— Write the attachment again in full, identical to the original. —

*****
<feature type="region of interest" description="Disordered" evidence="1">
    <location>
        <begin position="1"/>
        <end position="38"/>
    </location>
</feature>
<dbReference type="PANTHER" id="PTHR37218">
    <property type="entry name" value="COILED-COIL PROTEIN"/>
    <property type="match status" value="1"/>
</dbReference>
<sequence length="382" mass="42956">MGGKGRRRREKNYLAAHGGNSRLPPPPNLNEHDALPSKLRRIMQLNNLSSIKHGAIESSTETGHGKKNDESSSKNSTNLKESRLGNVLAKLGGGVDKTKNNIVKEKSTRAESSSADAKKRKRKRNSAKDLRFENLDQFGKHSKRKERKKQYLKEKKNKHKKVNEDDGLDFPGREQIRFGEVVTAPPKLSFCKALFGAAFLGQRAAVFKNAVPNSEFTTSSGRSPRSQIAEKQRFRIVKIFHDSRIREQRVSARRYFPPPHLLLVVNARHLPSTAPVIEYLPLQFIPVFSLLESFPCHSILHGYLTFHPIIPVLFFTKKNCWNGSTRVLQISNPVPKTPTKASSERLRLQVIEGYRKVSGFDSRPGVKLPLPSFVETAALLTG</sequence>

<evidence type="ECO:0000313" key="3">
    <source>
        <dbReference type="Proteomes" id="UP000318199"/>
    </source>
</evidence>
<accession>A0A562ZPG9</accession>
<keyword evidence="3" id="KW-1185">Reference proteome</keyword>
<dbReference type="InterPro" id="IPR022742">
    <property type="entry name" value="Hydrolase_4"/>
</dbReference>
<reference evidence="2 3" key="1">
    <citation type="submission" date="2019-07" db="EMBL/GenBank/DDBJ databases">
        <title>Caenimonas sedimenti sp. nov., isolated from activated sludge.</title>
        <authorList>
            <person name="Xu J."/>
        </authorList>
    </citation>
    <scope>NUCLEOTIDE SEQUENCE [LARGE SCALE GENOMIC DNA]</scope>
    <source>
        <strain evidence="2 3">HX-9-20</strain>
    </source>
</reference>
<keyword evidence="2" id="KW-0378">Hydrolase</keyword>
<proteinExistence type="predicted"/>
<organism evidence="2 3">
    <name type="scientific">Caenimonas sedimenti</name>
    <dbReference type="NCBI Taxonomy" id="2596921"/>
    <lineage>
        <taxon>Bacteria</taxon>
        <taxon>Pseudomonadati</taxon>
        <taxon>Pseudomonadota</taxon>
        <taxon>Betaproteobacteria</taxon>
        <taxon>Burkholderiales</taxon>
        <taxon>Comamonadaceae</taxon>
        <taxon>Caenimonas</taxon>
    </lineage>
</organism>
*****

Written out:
<feature type="region of interest" description="Disordered" evidence="1">
    <location>
        <begin position="1"/>
        <end position="38"/>
    </location>
</feature>
<dbReference type="PANTHER" id="PTHR37218">
    <property type="entry name" value="COILED-COIL PROTEIN"/>
    <property type="match status" value="1"/>
</dbReference>
<sequence length="382" mass="42956">MGGKGRRRREKNYLAAHGGNSRLPPPPNLNEHDALPSKLRRIMQLNNLSSIKHGAIESSTETGHGKKNDESSSKNSTNLKESRLGNVLAKLGGGVDKTKNNIVKEKSTRAESSSADAKKRKRKRNSAKDLRFENLDQFGKHSKRKERKKQYLKEKKNKHKKVNEDDGLDFPGREQIRFGEVVTAPPKLSFCKALFGAAFLGQRAAVFKNAVPNSEFTTSSGRSPRSQIAEKQRFRIVKIFHDSRIREQRVSARRYFPPPHLLLVVNARHLPSTAPVIEYLPLQFIPVFSLLESFPCHSILHGYLTFHPIIPVLFFTKKNCWNGSTRVLQISNPVPKTPTKASSERLRLQVIEGYRKVSGFDSRPGVKLPLPSFVETAALLTG</sequence>

<evidence type="ECO:0000313" key="3">
    <source>
        <dbReference type="Proteomes" id="UP000318199"/>
    </source>
</evidence>
<accession>A0A562ZPG9</accession>
<keyword evidence="3" id="KW-1185">Reference proteome</keyword>
<dbReference type="InterPro" id="IPR022742">
    <property type="entry name" value="Hydrolase_4"/>
</dbReference>
<reference evidence="2 3" key="1">
    <citation type="submission" date="2019-07" db="EMBL/GenBank/DDBJ databases">
        <title>Caenimonas sedimenti sp. nov., isolated from activated sludge.</title>
        <authorList>
            <person name="Xu J."/>
        </authorList>
    </citation>
    <scope>NUCLEOTIDE SEQUENCE [LARGE SCALE GENOMIC DNA]</scope>
    <source>
        <strain evidence="2 3">HX-9-20</strain>
    </source>
</reference>
<keyword evidence="2" id="KW-0378">Hydrolase</keyword>
<proteinExistence type="predicted"/>
<organism evidence="2 3">
    <name type="scientific">Caenimonas sedimenti</name>
    <dbReference type="NCBI Taxonomy" id="2596921"/>
    <lineage>
        <taxon>Bacteria</taxon>
        <taxon>Pseudomonadati</taxon>
        <taxon>Pseudomonadota</taxon>
        <taxon>Betaproteobacteria</taxon>
        <taxon>Burkholderiales</taxon>
        <taxon>Comamonadaceae</taxon>
        <taxon>Caenimonas</taxon>
    </lineage>
</organism>